One Monk of the Order of Saint Benedict

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The Word of God and the Body of God reveal each other -- the homily worships both.

June 04, 2006

For Wednesday of the Ninth Week of Ordinary Time

Mark 12:18-27

“God is not a God of the dead”— and because of this, our Lord can simply brush aside the silly question about a woman married and widowed seven times.
Certainly the resurrection from the dead will be a bodily resurrection.
Those who will rise from the dead shall never die again, and shall forever enjoy perfect completion and fulfillment, so that marriage and the bearing of children shall no longer be necessary.
In rising from the dead into the life of God we will be changed.
We shall have a completely different kind of fertility and fruitfulness.
Now in our present condition, physical fertility and the conceiving and bearing of children are also and already spiritual realities, spiritual events.
Our physical fertility and fruitfulness participate in and reveal God the life-giving Creator Spirit.
The fertility and fruitfulness of our bodies are real aspects of our being images and reflections of God the Creator of Life.
Yet, when we shall rise from the dead, marriage and the bearing of children shall be transcended.
God himself who is perfect and without end— God himself will receive and enter and fulfill everything that is in us.
He will receive and fulfill everything that we are.
Perfect, endless and happy fulfillment has been given to us as a seed at baptism.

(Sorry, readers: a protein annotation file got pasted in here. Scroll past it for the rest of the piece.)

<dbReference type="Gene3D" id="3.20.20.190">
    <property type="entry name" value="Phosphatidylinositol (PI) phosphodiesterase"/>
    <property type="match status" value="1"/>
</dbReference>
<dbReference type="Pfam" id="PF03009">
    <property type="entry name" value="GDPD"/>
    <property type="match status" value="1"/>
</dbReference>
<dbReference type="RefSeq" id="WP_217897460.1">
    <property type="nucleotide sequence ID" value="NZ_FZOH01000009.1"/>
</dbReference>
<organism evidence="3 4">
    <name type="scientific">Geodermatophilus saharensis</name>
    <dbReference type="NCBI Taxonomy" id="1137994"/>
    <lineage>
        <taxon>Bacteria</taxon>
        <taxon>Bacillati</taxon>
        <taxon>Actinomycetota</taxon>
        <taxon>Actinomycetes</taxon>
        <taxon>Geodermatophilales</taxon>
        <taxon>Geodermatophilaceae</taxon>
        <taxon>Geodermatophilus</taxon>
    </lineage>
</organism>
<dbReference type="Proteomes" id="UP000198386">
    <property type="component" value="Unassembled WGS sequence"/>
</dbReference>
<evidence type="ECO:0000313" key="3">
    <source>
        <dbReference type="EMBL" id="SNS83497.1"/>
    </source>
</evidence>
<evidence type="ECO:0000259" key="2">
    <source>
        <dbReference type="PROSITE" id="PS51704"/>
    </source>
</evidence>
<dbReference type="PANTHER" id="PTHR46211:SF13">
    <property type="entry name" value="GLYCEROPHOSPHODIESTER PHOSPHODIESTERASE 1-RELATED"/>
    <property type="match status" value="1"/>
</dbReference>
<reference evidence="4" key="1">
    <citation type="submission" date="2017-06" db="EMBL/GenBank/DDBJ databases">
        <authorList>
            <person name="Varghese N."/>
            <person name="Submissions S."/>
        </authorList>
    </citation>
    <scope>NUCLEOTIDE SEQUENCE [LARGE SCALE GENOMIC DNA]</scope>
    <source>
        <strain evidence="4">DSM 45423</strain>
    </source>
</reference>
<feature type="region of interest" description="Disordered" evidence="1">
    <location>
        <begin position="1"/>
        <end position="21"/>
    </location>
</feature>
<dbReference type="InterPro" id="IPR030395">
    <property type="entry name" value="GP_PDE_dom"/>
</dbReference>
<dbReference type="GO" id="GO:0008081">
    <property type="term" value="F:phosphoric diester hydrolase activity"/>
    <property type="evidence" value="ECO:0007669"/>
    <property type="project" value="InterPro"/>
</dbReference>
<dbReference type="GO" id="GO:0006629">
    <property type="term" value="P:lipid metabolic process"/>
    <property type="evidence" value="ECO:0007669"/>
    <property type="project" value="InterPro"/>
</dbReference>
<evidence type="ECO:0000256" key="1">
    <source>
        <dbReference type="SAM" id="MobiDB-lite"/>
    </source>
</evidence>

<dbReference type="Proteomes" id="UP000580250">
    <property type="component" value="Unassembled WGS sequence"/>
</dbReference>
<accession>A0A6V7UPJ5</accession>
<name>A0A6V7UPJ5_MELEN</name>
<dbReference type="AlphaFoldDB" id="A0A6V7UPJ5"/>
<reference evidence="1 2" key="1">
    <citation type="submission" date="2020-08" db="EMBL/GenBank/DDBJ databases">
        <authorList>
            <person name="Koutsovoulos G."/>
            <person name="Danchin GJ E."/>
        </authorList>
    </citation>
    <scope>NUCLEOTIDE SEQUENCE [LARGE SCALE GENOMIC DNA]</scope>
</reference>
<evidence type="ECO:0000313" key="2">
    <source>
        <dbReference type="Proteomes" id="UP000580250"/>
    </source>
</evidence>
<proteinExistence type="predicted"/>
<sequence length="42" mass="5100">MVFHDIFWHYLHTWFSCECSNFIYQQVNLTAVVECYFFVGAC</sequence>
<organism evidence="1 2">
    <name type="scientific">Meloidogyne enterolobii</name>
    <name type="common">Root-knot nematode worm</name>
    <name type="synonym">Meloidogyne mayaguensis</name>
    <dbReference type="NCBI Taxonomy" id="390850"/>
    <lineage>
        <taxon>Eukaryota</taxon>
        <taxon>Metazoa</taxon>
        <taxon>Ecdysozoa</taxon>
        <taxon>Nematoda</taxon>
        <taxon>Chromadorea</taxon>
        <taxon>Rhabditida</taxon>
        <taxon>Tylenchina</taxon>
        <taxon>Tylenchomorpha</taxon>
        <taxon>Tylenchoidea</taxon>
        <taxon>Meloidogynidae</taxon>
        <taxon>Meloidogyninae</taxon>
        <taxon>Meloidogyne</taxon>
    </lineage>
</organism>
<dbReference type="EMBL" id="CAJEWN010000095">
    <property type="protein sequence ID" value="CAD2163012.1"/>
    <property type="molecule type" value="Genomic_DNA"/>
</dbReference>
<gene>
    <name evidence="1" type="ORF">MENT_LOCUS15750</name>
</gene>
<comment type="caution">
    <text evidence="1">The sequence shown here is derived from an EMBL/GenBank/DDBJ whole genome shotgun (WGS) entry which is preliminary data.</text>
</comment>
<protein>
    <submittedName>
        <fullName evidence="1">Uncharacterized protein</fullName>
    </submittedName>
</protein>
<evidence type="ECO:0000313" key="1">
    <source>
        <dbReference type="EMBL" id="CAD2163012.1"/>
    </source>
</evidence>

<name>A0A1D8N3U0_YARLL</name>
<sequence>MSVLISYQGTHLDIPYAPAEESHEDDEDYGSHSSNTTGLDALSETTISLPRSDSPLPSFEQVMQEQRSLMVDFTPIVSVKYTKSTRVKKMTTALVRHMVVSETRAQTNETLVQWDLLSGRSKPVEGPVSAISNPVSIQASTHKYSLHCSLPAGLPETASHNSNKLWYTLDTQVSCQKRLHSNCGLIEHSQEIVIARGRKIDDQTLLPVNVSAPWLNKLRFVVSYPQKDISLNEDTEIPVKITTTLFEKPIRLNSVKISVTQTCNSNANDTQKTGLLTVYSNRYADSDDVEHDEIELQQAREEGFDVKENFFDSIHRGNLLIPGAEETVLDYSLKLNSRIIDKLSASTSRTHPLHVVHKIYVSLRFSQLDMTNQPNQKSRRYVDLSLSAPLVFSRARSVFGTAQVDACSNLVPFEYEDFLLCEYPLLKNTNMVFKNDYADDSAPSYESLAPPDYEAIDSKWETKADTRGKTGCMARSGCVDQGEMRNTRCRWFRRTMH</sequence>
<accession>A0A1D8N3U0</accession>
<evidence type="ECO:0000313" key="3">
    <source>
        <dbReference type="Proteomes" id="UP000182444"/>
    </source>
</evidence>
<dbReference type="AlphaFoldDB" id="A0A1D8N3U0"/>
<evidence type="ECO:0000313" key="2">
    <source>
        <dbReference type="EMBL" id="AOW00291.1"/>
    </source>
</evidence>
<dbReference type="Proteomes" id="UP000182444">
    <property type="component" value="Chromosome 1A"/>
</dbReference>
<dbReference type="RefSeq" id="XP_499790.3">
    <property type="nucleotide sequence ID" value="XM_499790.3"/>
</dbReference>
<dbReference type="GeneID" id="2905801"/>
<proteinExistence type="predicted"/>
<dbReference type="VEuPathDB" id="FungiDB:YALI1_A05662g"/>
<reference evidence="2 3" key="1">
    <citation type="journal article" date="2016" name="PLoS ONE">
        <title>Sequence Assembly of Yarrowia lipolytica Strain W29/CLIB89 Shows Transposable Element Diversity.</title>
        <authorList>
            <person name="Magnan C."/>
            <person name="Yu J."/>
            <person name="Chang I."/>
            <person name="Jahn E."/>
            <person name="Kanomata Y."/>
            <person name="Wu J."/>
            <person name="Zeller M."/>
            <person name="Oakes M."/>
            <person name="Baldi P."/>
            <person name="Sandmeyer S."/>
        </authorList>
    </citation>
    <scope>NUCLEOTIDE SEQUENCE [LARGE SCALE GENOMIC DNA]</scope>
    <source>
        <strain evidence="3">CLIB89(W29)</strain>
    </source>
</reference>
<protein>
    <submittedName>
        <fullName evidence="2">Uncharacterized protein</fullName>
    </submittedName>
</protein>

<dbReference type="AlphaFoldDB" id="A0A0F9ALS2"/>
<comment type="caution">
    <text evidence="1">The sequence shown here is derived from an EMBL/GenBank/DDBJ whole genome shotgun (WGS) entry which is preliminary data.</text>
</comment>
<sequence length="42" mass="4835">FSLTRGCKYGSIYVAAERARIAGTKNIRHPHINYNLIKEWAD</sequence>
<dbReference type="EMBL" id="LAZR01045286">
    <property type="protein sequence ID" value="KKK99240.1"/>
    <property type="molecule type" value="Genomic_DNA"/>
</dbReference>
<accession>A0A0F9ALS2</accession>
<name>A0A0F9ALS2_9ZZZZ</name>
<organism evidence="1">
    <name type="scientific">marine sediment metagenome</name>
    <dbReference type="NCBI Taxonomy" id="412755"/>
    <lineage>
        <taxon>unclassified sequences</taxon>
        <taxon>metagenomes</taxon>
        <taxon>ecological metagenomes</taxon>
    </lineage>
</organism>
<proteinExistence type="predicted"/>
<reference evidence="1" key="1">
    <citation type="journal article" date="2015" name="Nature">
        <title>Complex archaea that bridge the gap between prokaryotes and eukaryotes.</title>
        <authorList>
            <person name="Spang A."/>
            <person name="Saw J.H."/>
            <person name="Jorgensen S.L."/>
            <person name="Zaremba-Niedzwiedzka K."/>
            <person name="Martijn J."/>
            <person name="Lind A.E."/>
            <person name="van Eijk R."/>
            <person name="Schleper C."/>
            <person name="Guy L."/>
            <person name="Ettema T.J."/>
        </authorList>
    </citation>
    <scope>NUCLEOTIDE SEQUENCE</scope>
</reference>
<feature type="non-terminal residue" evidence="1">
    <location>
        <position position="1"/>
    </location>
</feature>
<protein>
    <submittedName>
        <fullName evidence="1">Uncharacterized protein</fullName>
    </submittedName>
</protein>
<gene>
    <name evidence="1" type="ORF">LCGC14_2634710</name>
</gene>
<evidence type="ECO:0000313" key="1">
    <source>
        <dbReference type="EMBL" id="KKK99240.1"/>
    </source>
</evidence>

We don’t fully see it; we don’t fully experience it— not until the resurrection.
Yet, it has really been given to us and is guaranteed by God’s promise in Baptism.
All who receive and obey the mission of celibacy in the Church are ambassadors and prophets who, by means of celibacy, testify to the Church’s faith in the resurrection— a faith pointing toward a reality that has already begun to be present in our lives and whose fulfillment is guaranteed by God himself.
The promise, the presence and the reality of the resurrection were given us at Baptism.
The same is given us at each offering and receiving of the Lord in his Eucharist.
In the Eucharist, God gives, plants and fulfills his promise, his presence and his reality in us.
In receiving the Eucharist, we likewise must give, plant and promise our lives for God.

That God Be Glorified in All


Blogger dilexitprior said...

Thank-you for posting this homily Father. It was very relevant and helpful. I've printed it off to read it through again later. :-)

(by the way, I really appreciate how your homilies always point us back to the Eucharist)

9:03 AM  
Blogger Father Stephanos, O.S.B. said...

The homily occurs after the Gospel and before the Eucharist.

We do not receive the Gospel at Mass without proceeding to receive the Eucharist.

We do not receive the Eucharist at Mass without first receiving the Gospel.

So, the homily ought to always point to both the Gospel and the Eucharist.

The Gospel can explain the Eucharist.

The Eucharist can explain the Gospel.

9:42 AM  
Blogger dilexitprior said...

Thanks for your clarification. I suppose I should have said point "forward" to the Eucharist and "back" to the Gospel.

4:51 PM  

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